Fear No Art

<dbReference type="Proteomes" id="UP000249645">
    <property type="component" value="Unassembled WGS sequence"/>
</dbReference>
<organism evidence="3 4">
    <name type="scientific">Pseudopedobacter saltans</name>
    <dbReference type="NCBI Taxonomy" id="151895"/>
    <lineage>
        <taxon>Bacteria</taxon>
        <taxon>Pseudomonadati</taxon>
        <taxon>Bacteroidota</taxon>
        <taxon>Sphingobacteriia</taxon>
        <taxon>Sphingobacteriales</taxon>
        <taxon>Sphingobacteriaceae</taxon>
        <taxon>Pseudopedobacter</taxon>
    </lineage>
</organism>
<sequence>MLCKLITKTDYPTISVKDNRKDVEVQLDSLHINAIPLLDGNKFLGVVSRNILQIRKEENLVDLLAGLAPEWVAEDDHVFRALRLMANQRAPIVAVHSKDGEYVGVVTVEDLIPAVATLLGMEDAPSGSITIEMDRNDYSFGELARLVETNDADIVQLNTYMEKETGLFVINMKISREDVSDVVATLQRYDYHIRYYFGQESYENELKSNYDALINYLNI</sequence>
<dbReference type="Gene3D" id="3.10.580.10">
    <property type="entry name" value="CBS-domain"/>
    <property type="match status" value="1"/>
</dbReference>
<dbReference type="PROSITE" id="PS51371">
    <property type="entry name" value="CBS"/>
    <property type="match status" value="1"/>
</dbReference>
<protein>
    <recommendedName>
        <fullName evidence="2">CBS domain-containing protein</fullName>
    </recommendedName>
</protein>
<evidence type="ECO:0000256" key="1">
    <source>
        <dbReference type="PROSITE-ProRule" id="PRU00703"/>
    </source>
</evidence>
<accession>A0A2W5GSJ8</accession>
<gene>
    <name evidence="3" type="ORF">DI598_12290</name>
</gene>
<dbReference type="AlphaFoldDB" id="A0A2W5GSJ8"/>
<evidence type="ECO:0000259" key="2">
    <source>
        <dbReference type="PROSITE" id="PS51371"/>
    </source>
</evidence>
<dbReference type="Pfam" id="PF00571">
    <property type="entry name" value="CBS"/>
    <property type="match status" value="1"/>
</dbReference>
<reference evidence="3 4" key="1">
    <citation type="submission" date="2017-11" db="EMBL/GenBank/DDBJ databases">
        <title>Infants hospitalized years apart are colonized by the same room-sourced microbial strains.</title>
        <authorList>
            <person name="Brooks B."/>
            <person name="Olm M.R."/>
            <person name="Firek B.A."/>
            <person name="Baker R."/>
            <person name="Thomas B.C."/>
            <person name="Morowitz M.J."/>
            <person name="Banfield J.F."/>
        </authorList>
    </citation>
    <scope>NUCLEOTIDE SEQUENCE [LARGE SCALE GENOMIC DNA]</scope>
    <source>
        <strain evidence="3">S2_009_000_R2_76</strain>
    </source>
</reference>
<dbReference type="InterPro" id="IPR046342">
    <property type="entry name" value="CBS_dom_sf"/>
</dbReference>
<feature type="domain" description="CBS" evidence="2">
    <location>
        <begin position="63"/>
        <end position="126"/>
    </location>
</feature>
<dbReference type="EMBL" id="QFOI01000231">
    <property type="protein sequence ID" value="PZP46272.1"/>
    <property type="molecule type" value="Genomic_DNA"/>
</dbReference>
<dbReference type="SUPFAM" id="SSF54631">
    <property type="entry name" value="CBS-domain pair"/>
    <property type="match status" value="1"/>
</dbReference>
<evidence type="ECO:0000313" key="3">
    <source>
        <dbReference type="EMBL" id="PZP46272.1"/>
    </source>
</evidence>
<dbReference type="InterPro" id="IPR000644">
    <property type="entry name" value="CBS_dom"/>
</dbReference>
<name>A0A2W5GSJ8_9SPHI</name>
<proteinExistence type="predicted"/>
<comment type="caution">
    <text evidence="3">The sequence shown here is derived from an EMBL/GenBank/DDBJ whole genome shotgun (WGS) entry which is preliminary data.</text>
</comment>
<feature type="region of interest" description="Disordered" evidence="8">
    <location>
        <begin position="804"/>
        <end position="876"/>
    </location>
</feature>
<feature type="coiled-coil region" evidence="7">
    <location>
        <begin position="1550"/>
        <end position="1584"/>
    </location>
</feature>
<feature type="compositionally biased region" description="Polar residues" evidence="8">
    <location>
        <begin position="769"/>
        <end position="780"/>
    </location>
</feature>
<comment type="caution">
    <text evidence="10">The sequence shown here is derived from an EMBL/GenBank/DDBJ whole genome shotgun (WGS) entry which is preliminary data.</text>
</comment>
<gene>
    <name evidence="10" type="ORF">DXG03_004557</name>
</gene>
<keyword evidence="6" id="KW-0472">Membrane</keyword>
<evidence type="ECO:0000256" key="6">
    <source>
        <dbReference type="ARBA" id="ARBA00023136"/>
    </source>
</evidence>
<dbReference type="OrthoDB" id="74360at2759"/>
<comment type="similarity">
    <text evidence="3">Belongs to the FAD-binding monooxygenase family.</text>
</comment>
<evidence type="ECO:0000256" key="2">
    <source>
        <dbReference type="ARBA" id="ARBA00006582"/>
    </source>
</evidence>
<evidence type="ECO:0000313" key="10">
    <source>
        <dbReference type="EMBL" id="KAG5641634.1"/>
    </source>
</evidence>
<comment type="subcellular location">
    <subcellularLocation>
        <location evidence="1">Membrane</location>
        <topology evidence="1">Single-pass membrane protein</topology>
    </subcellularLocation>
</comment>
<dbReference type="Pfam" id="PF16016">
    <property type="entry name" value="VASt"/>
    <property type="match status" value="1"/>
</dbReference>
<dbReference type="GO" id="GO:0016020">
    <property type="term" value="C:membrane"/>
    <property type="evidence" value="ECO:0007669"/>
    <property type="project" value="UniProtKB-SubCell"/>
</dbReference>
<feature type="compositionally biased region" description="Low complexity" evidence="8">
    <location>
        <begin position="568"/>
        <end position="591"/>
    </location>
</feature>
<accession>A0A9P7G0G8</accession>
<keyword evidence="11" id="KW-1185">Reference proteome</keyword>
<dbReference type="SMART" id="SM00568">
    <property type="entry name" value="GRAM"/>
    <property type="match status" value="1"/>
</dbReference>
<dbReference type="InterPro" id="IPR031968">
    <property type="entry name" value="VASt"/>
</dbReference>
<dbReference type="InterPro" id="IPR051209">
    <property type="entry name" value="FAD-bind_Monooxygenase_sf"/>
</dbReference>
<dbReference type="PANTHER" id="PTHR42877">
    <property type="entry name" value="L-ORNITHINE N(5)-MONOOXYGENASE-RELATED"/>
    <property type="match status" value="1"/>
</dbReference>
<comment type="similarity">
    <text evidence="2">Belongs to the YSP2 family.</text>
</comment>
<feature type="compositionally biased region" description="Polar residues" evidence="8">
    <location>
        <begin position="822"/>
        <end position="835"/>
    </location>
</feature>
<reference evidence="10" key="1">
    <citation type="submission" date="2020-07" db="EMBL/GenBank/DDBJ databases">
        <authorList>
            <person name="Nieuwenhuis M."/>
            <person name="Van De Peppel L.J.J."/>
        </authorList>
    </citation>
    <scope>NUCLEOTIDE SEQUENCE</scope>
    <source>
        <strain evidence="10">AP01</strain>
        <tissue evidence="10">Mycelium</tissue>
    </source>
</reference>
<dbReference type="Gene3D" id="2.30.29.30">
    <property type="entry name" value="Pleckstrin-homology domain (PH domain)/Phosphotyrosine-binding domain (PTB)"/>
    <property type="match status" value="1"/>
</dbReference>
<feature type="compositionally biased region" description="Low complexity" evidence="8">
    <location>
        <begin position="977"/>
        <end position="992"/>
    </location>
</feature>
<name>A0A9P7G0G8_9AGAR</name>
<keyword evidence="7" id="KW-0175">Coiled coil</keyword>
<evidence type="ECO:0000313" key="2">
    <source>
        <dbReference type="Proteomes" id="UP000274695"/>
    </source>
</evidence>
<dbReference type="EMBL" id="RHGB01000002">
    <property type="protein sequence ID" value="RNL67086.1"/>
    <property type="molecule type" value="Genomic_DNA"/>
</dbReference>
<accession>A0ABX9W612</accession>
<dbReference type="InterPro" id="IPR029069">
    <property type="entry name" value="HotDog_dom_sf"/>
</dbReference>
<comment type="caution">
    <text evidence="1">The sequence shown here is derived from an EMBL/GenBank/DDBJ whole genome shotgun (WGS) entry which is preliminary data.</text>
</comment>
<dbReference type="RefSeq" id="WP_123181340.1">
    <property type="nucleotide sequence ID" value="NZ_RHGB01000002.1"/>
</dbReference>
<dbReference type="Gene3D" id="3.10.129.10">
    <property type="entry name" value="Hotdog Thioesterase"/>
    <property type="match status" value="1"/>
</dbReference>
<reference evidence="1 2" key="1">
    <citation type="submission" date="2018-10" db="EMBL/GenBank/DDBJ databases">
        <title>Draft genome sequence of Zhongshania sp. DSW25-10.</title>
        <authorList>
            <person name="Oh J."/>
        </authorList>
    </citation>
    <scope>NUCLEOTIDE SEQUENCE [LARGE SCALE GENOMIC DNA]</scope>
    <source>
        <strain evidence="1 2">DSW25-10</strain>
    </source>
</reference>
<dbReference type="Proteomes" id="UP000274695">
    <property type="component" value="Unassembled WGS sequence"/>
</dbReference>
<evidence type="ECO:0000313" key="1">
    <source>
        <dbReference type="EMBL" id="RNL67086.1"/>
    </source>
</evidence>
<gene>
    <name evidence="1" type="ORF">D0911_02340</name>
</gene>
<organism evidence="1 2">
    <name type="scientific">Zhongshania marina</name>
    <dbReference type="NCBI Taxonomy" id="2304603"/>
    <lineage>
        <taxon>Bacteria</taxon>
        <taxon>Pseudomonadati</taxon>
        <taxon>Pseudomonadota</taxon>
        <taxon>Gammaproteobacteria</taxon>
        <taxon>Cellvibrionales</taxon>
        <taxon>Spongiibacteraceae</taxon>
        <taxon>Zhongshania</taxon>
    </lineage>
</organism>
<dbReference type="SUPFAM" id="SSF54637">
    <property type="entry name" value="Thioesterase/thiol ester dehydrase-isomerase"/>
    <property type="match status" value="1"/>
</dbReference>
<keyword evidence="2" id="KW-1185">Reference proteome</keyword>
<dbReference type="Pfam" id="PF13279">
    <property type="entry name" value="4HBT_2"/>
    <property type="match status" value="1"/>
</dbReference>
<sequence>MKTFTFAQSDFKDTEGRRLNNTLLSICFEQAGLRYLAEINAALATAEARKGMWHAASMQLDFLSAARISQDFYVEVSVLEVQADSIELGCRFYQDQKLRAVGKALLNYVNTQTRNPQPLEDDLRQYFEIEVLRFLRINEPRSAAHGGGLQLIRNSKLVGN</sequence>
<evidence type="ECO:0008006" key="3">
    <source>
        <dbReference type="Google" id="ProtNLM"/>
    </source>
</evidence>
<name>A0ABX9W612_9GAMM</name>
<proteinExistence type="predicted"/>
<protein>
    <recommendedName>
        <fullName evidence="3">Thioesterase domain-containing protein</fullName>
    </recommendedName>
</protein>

Over the past two weeks, Phillips Academy has challenged important principles of our progressive education regarding freedom of speech. This week, The Phillipian reports that administrators asked Michael Kontaxis ’11 to remove his film, “Live Green or Die Hard,” from YouTube because it “crossed a line that did not reflect the values of this boarding school.” And what exactly are those values? With this move, the school seems more concerned with its image than with the student’s right to express himself – one of the values that allows this institution to flourish as a center of free thought. Our actions, as students, and later as alumni, are all tied to the school. We realize this; but we came to Phillips Academy in part for the very student freedoms that other schools don’t offer, including our right to push artistic limits. The Phillipian is entirely uncensored before going to press, but other student endeavors on our campus – and now in the public forums of the internet – are not as fortunate. We do not take this freedom for granted; it is one of the greatest responsibilities and opportunities to learn from experience at this school. Andover should allow students to push their limits in all things. A fundamental part of our education is learning where the line is, if only through experience. And by drawing the line with the school’s image in mind, Phillips Academy is putting public relations ahead of students’ growth and development. While remaining aware of sensitive sensibilities, we must not allow fear of backlash to restrict our freedoms as students. Phillips Academy should embrace Kontaxis’s film as the product of an open-minded campus filled with creative individuals who produce art and make bold statements fearlessly. The Phillipian supports all students seeking to express themselves – in print, music, online or in film. We urge the administration to take the time to define the terms and conditions of Andover students’ involvement in expression before jumping to conclusions which will set the precedent for years to come.